Mid Councils Newsletter | October 17, 2016
Once again I will start with a caveat. I am writing this about a week and a half before you will receive it so I have no idea what new scandals and headlines will be at the top of our minds by then! But here is what many people are talking about while I am writing. Over the last several days we have heard an audiotape of a prominent man saying vulgar things about his behavior toward women and have been reminded again about another prominent man whose philandering and abuse of power with a woman who was an intern in his organization were made famous two decades ago. We have also heard a discussion about a prominent woman having one opinion about people in a very public setting and, perhaps, a different opinion about them in a more private setting. Ugh.
In terms of the first item, I think it is still hard for men, sometimes, to understand what the pervasiveness of the objectification of women feels like. I still experience it a few times a week. I am 60 years old (well, I am while I am writing this. By the time you read it I will be 61.) I thought I would not have to face this kind of thing at this age! When I am in Peoria I work out every day. In my yoga pants and t-shirt, I walk in to a building that is also a daycare and a kind of hangout for retired men who play pool every day. In the morning, they are often standing outside smoking. It always feels like they watch all of us who are walking in to our exercise class from the time we get out of our cars until we are in the building. It takes me right back to my high school days when the older boys sat in a place where people had to walk. Those boys practically held up cards with a number on them to rate the girls as we walked by. Creepy then, creepy now.
And then there is the idea of talking one way when you are in front of a particular group of people and another way when you are talking about them. Some of you are old enough to think of this, as I do, as the Eddie Haskell effect. (Google it) That kind of behavior is also creepy in its own right. It is fun to be on the inside of that kind of situation, you know, where you are with a person who has power of one kind or another and they are including you in the jokes and put downs of the "little people." But, really, don't you eventually wonder how they are talking about you when you are not in the room?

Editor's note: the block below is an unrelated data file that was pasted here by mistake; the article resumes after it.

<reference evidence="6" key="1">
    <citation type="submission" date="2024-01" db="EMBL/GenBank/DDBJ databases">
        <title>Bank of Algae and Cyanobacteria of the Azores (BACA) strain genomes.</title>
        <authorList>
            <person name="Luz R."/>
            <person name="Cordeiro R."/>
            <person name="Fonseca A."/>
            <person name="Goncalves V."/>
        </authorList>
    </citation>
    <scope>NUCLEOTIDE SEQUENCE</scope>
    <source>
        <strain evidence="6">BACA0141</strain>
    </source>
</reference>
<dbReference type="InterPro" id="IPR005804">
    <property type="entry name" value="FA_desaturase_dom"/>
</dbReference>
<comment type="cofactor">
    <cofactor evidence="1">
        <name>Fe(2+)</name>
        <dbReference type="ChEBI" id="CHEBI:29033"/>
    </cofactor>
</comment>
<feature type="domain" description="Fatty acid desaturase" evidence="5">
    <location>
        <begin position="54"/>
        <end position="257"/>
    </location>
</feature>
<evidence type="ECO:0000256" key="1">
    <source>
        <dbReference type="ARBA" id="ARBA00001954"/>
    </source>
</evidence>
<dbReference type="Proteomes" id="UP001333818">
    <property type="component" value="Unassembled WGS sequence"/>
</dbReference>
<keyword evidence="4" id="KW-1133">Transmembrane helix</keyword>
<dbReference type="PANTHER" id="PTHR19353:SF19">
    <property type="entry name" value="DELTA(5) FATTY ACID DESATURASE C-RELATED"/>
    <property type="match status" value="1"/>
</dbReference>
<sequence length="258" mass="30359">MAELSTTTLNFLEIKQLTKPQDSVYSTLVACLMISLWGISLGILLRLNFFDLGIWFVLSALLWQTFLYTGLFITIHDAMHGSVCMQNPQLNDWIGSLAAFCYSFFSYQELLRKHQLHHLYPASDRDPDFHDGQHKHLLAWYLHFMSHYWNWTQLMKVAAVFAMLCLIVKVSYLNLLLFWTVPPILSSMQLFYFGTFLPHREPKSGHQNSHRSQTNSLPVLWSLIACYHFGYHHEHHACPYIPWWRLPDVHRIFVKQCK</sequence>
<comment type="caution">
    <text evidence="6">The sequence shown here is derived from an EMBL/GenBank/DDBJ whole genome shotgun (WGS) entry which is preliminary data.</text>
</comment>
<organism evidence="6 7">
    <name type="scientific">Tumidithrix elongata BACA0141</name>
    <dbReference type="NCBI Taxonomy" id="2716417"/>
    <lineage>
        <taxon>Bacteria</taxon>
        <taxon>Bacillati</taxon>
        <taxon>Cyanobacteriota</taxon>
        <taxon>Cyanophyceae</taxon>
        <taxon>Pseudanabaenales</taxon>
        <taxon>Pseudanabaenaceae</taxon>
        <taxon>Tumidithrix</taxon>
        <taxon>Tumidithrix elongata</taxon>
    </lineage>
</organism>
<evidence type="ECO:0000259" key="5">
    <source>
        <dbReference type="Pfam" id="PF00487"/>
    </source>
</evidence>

So, what does this have to do with your mid council? Over all of my years of being a pastor and working in mid councils and now for the national church, I have often been in rooms where leaders are talking about the people they lead with disdain. I am sure I have even joined in those conversations. You know, the board that is a bother. If we just did not have those troublesome and incompetent board members, this ministry would be great. Or the church members who aren't pulling their weight and are just a drag on the vision we have for moving forward. If they would just decide to become Methodists we would all be better off. Or those darn congregations that are so lazy they don't even send anyone to a presbytery meeting and then complain about decisions that were made. Admit it, you have been in a discussion like that.
But over time, what does that do to our organization? If we talk and think about those with whom we work in disparaging ways, it erodes the organization as a whole. If we believe that God is in the work that we do, that God has brought us together for a purpose, that we have each been called into the leadership roles that we have, then we need to try to discover what it is about this particular configuration of people that serves God's purpose. When we remember that we have all sinned and fall short of what God intends for us, perhaps we can find a way to be more tolerant of those who fall short of our expectations. We will never be able to completely stop thinking of some of the people we work with as jerks, or dimwits, or whatever pejorative term we might use. But we can work at not introducing that opinion into our conversations with others and not letting that weaken our ability to work toward God's intention for our community.
And, as to the presidential contest, let us pray that our country can learn from the ugliness we have seen and work toward finding a way forward.
Registration for the 2017 POINT (Presbyterians Organized in Nurture and Teaching) Gathering is online. The gathering will be in Denver as part of the APCE (Association of Presbyterian Church Educators) annual event in January. POINT representatives receive training on resources published by Congregational Ministries Publishing. Your presbytery is encouraged to designate two POINT representatives who may choose POINT section A or POINT section B and may also register for the POINT lunch. Space is limited. Participants are encouraged to register soon.